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The Classroom

The Classroom – September 2018

- September 1, 2018 - Jerry Hayes - (excerpts)

The Classroom - American Bee Journal

Dear Jerry,

I enjoy your column and always learn from your replies, as well as a chuckle or two.

This is a bit off topic, but I was having a discussion with another beekeeper about Lorenzo Langstroth and the invention of bee space and hanging frames. Was he the first to create the “modern movable frame” beehive?

Thank you for your information and eagerness to share!

History Buff,
Columbus Ohio


Hello History Buff,

Most everything is a continuum meaning that nobody really ever invents the perfect something. Those smart, innovative, entrepreneurial folks that follow the initial invention always improve on it, make it better, help it bring value to those that use it or get value from its use.

In 1815 a Ukrainian beekeeper named Peter Prokopovich invented the movable frame beehive. He did include a space of 8-9mm between the end bar and the wall of the beehive, but missed this pretty close bee space between the frames. Prokopovich had several hundred colonies, which in the early 1800’s was unusual. His large number of colonies was possible because of his unique movable frame hive.

It took our own Lorenzo Langstroth, who was born in 1810 when Prokopovich was using his movable frame hives in Ukraine, to figure out that the 3/8 inch bee space could be used as a universal distance between frame hardware, the frames next to each other, and the hive body itself. This allowed for much easier frame movement and management. Langstroth received a patent for this in 1852. There is no reason to believe that Langstroth could read Ukrainian or anybody cared about Ukrainian beekeepers back in the 1800’s.

This bee space distance is the universal engineering metric that allows anyone designing a beehive to allow the beekeeper to open up and inspect a honey bee colony, so they can manage it and keep it healthy. In the age of varroa, sampling and appropriate varroa treatment requires access to all interior locations of a honey bee colony. Anything less is an additional negative check mark hampering colony survival if a beekeeper is passionately responsible.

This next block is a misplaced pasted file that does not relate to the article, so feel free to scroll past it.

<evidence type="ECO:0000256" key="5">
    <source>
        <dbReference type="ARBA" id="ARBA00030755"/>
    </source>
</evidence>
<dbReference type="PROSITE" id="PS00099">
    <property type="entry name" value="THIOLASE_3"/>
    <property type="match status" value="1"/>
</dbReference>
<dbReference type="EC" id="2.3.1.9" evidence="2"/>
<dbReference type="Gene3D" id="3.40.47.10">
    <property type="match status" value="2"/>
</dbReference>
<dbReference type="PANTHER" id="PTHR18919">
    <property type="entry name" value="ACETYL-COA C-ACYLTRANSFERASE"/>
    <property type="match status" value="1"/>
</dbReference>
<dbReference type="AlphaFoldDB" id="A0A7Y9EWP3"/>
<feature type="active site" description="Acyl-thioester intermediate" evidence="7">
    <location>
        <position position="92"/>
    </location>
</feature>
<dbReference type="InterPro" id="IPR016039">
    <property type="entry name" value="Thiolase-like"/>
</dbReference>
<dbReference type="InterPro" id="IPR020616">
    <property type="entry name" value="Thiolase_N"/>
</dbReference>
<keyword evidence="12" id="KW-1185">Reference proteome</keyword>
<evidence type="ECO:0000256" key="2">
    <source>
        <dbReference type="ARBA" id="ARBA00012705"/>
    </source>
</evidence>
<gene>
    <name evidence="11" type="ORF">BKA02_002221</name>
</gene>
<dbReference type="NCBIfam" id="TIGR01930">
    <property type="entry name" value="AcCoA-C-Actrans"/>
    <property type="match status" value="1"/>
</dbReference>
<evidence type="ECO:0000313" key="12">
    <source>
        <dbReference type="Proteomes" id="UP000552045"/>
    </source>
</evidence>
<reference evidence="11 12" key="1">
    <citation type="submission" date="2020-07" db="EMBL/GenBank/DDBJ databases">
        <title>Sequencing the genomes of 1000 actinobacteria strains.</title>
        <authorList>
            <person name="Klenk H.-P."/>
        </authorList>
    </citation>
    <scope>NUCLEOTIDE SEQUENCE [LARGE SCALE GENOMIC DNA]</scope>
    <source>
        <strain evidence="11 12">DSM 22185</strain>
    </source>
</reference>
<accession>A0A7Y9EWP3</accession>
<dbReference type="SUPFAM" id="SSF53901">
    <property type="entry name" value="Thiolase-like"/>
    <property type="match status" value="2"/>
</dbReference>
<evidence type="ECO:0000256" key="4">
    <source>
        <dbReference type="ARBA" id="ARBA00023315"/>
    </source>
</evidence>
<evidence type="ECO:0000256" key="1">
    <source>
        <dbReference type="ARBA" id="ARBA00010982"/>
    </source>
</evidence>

History is cool. Thanks for the question.

Q  Storing Honey


So I have had a good year of honey harvest. Now, I have a dilemma that I haven’t faced before: how to store 200 lbs of honey until I can sell it without it crystallizing.

My options are:

1 – Store at room temp in my house (76 degrees) in buckets

2 – Store in a bottling tank at any temp from 70 to 110

I know that crystallization is normal, but I would like to decrease it for as long as I can. What do you suggest?



Hello Mark,

I am glad you had a good crop. Exciting. Honey is a supersaturated sugar solution based on the flower nectar collected. Honey that granulates/crystallizes is following a natural process as the honey tries to balance the sugar ratios in it. Some honey will never granulate and some like canola will granulate so quickly, sometimes while still in the comb, forcing beekeepers to extract it equally quickly. Most honeys have sugar ratios that fall in the middle and will granulate slowly. The ratios of individual sugars are important to determine if the honey will granulate slowly or quickly. I know most of us and our customers are imprinted on liquid honey. But most of the rest of the world prefers what we call ‘Creamed Honey’ which is finely crystallized honey. It is smooth, creamy, has a wonderful mouth feel and it doesn’t drip or run all over the place. Google up Creamed Honey or the original ‘Dyce Process’ because there is a potential market for this wonderful product.

I am getting off my creamed honey sales podium now :)! Honey does this crystallization balancing act best at temperatures in the lower 50’s °F. The challenge in keeping honey at room temperatures or above is that over time, months really, honey will darken as it ages because of an aging byproduct called HMF (hydroxymethylfurfural) and lose flavor as the volatile chemicals that give honey flavor can be released.

To keep the ‘fresh’ honey desirable I would line up your customers early and store for the least amount of time, preferably around the 80° F mark. And remember, if it starts crystallizing spontaneously simply because that is what it wants to do, try to use the least amount of heat needed to re-liquefy it.

All the best and have fun.

Old Comb Rotation


Your column is a must read as soon as the “Journal” arrives. Many thanks.

The combs in the single brood box are now three years old and I am thinking of replacing with new foundation. The winters in the Central Valley are very mild and bees forage all year long which means that brood is always present. So how can I install new foundation without losing brood? Can I add a second brood box above the old box and hope the queen and comb builders move up and eventually abandon the lower brood chamber?

I have found the best mite treatment is to let the colony swarm but that cuts the annual honey yield to about half.



Hey Ken,

Thank you for The Classroom compliment. I appreciate it for all of us beekeepers.

The simple answer is to simply buy or borrow a piece of ….